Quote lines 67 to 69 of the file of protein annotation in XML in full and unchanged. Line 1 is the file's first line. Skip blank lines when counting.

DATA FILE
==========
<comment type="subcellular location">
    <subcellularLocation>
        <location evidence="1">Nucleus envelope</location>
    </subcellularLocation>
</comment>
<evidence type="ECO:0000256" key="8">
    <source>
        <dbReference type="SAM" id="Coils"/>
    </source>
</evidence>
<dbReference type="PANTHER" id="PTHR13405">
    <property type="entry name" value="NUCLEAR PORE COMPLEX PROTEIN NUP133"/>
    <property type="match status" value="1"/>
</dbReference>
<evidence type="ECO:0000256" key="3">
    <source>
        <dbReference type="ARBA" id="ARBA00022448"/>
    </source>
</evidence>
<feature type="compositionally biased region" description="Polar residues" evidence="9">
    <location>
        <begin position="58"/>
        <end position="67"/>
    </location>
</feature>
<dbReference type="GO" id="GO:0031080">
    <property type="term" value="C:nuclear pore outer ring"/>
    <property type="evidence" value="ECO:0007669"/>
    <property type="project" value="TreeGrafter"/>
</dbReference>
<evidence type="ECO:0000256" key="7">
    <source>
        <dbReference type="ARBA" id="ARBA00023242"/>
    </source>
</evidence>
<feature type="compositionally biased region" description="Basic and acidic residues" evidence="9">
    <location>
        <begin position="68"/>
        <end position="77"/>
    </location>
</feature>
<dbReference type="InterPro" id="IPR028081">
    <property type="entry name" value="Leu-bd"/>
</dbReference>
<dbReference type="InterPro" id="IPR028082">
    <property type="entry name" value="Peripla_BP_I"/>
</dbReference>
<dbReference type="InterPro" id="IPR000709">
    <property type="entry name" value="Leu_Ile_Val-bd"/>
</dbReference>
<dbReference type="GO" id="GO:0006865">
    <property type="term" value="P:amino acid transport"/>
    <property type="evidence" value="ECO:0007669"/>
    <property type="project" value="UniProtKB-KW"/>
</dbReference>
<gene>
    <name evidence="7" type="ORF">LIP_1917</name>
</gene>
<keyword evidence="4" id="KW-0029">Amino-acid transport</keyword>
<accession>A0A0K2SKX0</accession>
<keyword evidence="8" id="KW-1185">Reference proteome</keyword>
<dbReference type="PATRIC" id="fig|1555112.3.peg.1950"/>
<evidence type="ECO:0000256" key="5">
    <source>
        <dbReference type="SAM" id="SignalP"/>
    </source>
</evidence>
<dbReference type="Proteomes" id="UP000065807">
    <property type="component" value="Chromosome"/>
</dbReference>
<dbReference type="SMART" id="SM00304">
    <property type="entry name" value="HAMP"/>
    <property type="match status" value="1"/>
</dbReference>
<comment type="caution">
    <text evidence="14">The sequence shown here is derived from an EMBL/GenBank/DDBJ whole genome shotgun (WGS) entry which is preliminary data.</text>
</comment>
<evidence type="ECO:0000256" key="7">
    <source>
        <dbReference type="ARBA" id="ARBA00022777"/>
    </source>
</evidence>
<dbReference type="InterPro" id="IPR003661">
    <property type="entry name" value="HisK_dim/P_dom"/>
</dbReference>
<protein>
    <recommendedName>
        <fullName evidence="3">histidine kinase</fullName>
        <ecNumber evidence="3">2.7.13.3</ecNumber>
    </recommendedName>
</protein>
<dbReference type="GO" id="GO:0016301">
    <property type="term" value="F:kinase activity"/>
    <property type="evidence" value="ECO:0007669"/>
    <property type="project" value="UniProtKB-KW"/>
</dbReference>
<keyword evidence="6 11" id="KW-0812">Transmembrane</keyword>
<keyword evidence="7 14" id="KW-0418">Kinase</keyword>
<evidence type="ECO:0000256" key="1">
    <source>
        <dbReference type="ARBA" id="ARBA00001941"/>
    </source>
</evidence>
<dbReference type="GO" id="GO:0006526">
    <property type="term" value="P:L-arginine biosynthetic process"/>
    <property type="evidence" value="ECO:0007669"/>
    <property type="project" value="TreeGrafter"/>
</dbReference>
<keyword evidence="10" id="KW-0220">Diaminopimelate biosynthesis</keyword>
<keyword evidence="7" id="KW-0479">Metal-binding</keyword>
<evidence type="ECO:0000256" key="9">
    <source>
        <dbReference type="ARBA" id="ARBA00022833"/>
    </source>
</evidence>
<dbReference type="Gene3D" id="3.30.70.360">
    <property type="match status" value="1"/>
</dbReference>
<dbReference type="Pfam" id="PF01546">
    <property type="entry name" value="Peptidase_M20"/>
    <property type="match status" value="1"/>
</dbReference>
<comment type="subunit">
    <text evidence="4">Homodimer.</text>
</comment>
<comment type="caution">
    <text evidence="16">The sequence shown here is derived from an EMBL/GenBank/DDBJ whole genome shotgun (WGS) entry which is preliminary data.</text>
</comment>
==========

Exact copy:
</evidence>
<dbReference type="Proteomes" id="UP000065807">
    <property type="component" value="Chromosome"/>